I was halfway through watching this movie before I realized that I had English subtitles to help me sort out the French dialogue, so I went back to the beginning and watched it with the subtitles. But I don’t consider my half-viewing the first time around to be wasted; having had a chance to concentrate on the visuals and the acting during that time, it made me realize just how comic the movie is, and that’s something I might have missed if I had been concentrating on the story. It’s a spy story shot like an art film, and feels like a sly parody of both. There’s at least five groups of spies in the movie, and in a sense, there’s no real hero, and one is left wondering which of the groups (if any) will prevail. At times the movie gets truly bizarre; the strangest scenes has one group of spies embalming a deceased member of their team while their leader plays and sings a weird ditty on the organ. There’s torture by psychedelic music, a massacre in a bowling alley, and an unseen aquatic monster kept by the scientist in a swimming pool. Howard Vernon is on hand as the closest the movie comes to a James Bond character, a man named Bobby Gun (who, incidentally, uses a knife). The weird-looking Daniel Emilfork almost steals the movie as the scientist. All in all, I was charmed and delighted by the movie, though it might take a couple more viewings to sort out some of the plot details.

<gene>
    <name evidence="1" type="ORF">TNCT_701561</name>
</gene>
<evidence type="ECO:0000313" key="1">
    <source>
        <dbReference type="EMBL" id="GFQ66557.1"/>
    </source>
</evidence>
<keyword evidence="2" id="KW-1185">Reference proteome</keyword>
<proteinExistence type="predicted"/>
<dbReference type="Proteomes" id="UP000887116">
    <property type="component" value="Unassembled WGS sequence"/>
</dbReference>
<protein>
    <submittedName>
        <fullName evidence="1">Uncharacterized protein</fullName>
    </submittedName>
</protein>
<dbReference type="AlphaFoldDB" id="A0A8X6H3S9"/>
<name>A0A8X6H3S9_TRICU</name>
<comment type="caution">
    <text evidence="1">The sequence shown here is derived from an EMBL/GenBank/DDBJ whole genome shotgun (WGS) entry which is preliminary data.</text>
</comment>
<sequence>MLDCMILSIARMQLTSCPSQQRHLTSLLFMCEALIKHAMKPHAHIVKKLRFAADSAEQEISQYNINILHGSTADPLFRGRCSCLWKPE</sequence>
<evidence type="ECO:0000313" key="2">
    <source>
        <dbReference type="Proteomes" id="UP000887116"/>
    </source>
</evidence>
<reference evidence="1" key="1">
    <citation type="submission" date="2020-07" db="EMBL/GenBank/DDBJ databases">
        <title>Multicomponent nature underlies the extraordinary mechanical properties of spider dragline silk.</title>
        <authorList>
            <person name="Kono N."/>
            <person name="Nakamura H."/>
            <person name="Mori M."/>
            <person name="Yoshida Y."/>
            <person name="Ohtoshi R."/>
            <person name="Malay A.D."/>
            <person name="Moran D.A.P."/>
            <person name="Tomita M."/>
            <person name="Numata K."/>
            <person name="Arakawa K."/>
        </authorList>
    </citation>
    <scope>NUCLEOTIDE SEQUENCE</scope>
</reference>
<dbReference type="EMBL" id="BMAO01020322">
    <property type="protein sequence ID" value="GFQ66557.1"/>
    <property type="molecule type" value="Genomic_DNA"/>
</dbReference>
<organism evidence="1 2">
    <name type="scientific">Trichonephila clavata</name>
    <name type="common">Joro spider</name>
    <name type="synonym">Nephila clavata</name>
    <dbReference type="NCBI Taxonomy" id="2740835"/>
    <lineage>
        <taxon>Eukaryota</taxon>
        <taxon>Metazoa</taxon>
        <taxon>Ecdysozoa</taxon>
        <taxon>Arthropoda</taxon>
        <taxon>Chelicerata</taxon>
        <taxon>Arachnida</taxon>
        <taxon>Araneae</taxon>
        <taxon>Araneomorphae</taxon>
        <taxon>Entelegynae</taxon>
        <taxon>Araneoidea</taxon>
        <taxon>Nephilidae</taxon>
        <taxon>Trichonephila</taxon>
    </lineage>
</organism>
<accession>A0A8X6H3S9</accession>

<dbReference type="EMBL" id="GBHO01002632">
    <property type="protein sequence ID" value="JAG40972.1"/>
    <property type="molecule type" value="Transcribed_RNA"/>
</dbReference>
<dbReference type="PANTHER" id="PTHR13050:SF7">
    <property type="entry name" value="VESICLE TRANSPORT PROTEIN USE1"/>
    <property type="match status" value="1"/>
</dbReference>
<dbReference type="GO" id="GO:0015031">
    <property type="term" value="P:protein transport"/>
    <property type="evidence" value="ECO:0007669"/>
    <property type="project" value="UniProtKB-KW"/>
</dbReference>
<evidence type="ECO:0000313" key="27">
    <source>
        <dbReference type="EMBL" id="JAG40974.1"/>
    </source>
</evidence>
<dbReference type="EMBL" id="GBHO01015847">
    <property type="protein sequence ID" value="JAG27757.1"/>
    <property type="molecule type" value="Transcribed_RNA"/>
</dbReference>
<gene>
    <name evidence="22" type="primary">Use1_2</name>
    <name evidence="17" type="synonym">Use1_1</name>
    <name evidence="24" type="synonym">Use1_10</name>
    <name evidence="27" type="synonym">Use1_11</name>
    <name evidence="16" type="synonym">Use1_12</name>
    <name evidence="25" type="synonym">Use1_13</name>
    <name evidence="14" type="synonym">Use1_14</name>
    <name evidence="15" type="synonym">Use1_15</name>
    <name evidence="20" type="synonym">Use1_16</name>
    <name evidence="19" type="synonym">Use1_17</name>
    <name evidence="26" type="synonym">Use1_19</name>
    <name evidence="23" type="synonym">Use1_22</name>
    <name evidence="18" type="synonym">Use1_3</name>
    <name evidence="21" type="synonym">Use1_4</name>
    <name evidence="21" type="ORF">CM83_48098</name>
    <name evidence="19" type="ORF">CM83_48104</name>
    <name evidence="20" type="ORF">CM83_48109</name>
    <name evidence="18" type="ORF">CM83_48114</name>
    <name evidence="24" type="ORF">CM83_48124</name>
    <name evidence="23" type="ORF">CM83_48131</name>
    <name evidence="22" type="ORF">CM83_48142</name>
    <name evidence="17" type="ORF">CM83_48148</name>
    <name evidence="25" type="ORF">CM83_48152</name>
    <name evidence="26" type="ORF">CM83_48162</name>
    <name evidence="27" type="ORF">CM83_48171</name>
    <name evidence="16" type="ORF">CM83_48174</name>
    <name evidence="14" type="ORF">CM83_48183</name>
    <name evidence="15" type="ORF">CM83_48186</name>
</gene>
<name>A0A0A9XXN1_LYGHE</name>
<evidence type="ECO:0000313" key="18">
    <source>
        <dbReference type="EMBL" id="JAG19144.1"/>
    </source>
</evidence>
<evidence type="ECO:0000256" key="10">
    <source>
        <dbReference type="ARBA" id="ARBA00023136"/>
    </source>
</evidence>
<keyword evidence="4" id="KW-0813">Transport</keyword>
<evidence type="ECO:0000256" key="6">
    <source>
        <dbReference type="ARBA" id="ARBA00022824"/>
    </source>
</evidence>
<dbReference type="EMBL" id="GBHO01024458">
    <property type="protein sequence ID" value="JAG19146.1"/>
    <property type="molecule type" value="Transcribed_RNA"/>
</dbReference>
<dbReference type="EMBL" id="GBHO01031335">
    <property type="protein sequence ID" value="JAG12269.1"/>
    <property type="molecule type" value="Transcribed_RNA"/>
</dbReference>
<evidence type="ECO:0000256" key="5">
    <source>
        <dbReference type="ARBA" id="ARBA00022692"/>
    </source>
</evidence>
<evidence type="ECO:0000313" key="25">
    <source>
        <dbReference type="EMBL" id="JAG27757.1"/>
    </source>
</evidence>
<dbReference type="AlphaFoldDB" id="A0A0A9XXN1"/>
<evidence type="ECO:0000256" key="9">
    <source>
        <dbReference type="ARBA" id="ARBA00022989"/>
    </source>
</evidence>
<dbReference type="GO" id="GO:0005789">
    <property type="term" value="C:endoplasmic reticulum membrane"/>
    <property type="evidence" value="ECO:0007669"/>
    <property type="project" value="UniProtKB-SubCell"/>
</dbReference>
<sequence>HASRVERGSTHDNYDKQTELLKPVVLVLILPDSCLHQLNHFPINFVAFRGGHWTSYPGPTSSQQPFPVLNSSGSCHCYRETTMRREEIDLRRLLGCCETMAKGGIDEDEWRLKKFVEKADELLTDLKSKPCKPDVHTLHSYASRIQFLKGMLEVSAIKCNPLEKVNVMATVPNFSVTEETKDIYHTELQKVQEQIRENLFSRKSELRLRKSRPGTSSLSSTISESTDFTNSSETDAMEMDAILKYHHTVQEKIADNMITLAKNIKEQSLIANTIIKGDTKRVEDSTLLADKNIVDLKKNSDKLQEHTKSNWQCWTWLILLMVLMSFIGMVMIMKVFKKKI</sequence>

I Yam What I Yam (1933)

I YAM WHAT I YAM (1933)
Article 4803 by Dave Sindelar
Date: 4-21-2015
Directed by Dave Fleischer and Seymour Kneitel
Featuring the voices of William Costello, Charles Lawrence and William Pennell
Country: USA
What it is: Popeye cartoon

Popeye, Olive Oyl and Bluto are in a lifeboat at sea. They make it to shore and inhabit a log cabin prepared by Popeye, but are then set upon by Indians.

The series hadn’t quite hit its peak yet; Popeye’s hilarious muttering is not yet present, and the short doesn’t use Fleischer’s wonderful three dimensional backgrounds. But then, what do you expect from only the second one in the series? And if you consider that, this one is pretty impressive; there’s a real confidence with the characters on display here, and it’s energetic, full of gags, and fast-moving. In fact, it’s almost a surprise for Popeye to pull out the spinach in this one; he’s always in control of the situation, and both Olive and Wimpy seem to be doing a decent job of defending the cabin without him. The strangest gag involves a caricature of a famous Indian leader, and by Indian, I don’t mean “American Indian”; it’s one of the only times I’ve known a cinematic work to address the fact that the Native Americans were mistakenly titled as residents from an entirely different country. It’s easy to see why the Popeye series would become as popular as it did. Fantastic content includes Popeye’s super powers, and anthropomorphic lightning.